Period Property of the Month - June 2008
Peter and Gillian Clarke braved the remote southern uplands of Scotland to buy and restore a ruined tower.
A ballad of the borders
This is a region where you can drive for miles without seeing another car or house. And where the sense of remoteness, of not knowing where you really are, makes four miles on these unmarked winding roads seem like 40. But finally I spotted it, a tough little stone tower dominating its wide valley, outfacing all comers as robustly as it did four centuries ago.
Those were the lawless times of the so-called Debatable Land, the wide fertile valleys and rolling hills of the Scottish Borders. Raids by the marauding English met fierce retaliation. Powerful families, the reivers, operated as small-scale warlords, for whom violent thieving, often from their neighbours, became a way of life. Their stock-in-trade was livestock. Cross-border hostilities were sanctioned by the Scottish king, who encouraged local lairds, even those with modest landholdings, to construct strongholds to shelter their hard-as-nails families and immediate retainers. Others were protected within a walled 'barmkin', or precinct. Kirkhope Tower, sited strategically near an ancient river crossing in the Ettrick valley, was built in 1540 by the Scott family of Harden. Legend tells us that it was to this family stronghold that Young Wat (who survived these wild times long enough to become Old Wat) brought his beautiful bride Mary, The Flower of Yarrow. A century after the tower's construction, it was described as being amongst the principal houses in Selkirkshire, although it bears little evidence of the affluence that characterised English manor houses at that time.
Described in a 1980s guidebook as "in a ruinous condition and rapidly degenerating", the tower was little more than an evocative relic when the Clarkes took on the massive task of saving it.
Peter and Gillian Clarke had the vision and courage to buy the ruin in 1995. Quite apart from the crumbling masonry, all of which had to be repaired and replaced where necessary to the highest conservation standards, there was literally nothing inside the battered shell. The Clarkes inserted new floors and decided to put in place an external timber staircase giving access to the first floor. Interior walls were renderred with lime plaster and wash. All the work was carried out with minimal interference to the historic fabric. The original spiral stairs housed within the massive walls were recreated to access the other floors.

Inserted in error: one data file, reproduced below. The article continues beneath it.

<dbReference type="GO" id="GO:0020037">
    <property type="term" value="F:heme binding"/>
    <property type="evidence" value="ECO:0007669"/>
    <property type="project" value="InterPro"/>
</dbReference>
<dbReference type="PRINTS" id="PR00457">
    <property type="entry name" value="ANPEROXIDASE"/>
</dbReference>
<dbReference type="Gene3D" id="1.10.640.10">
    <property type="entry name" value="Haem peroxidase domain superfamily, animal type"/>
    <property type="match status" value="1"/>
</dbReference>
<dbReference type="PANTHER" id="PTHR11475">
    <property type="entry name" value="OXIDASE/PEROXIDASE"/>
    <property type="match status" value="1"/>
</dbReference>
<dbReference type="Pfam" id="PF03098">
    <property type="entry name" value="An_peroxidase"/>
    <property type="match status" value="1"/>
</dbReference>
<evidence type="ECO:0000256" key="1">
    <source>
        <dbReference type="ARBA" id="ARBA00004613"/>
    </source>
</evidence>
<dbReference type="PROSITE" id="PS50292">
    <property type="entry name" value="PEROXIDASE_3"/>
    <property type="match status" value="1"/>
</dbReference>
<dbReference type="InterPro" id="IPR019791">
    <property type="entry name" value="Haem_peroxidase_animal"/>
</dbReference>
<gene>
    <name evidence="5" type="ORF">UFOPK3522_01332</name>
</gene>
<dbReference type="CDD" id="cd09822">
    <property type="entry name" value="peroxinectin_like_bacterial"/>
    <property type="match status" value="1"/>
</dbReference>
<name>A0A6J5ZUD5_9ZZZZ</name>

Tragically Gillian died two years ago but Peter continues to live here, taking pleasure in the interiors they created together. In fact Peter, who was a former PA to Karl Popper, Enoch Powell and Sir Keith Joseph, remains as busy as ever as a coloumnist for The Sunday Times, Private Eye and The New Statesman. He also had the distinction of being voted 'Scab of the year' by NALGO for promoting the contracting out of local authority roles!
The tower has all the classic features, with a solid, square, thick-walled construction of five floors housing a vaulted undercroft for storage or livestock and more comfortable family accommodation upstairs.
Peter and Gillian wanted two bathrooms and so, while originally each floor of what Peter calls a "vertical cottage" would have formed only one room, they created a bathroom next to the master bedroom and a smaller shower room above.
Visitors enter the property today via an external timber staircase. This gives access, through a small lobby, to the kitchen/dining-room, delightfully welcoming with its handsome table and simple fittings. Within the uncompromising architecture, small pieces of decorative china and glass and well-chosen textiles create an intimate and convivial atmosphere for this room where the couple (and now Peter alone), could entertain.
The Clarkes chose the third floor to house their elegant sitting room. Historically, this chamber provided the 16th Century laird's family with slightly more comfort. It has a fireplace and seats by the large window. However, neither this nor the window opposite would have been glazed and were more likely to have been covered with stretched vellum. The fourth floor houses two smaller bedrooms and an upper landing.
A three-sided rooftop parapet allowed residents to watch out for marauders over a wide area. The chimney occupies the fourth side. Two rectangular corner turrets have also been restored to their original form. This tower is a glorious example of Old Scotland restored to modern glory.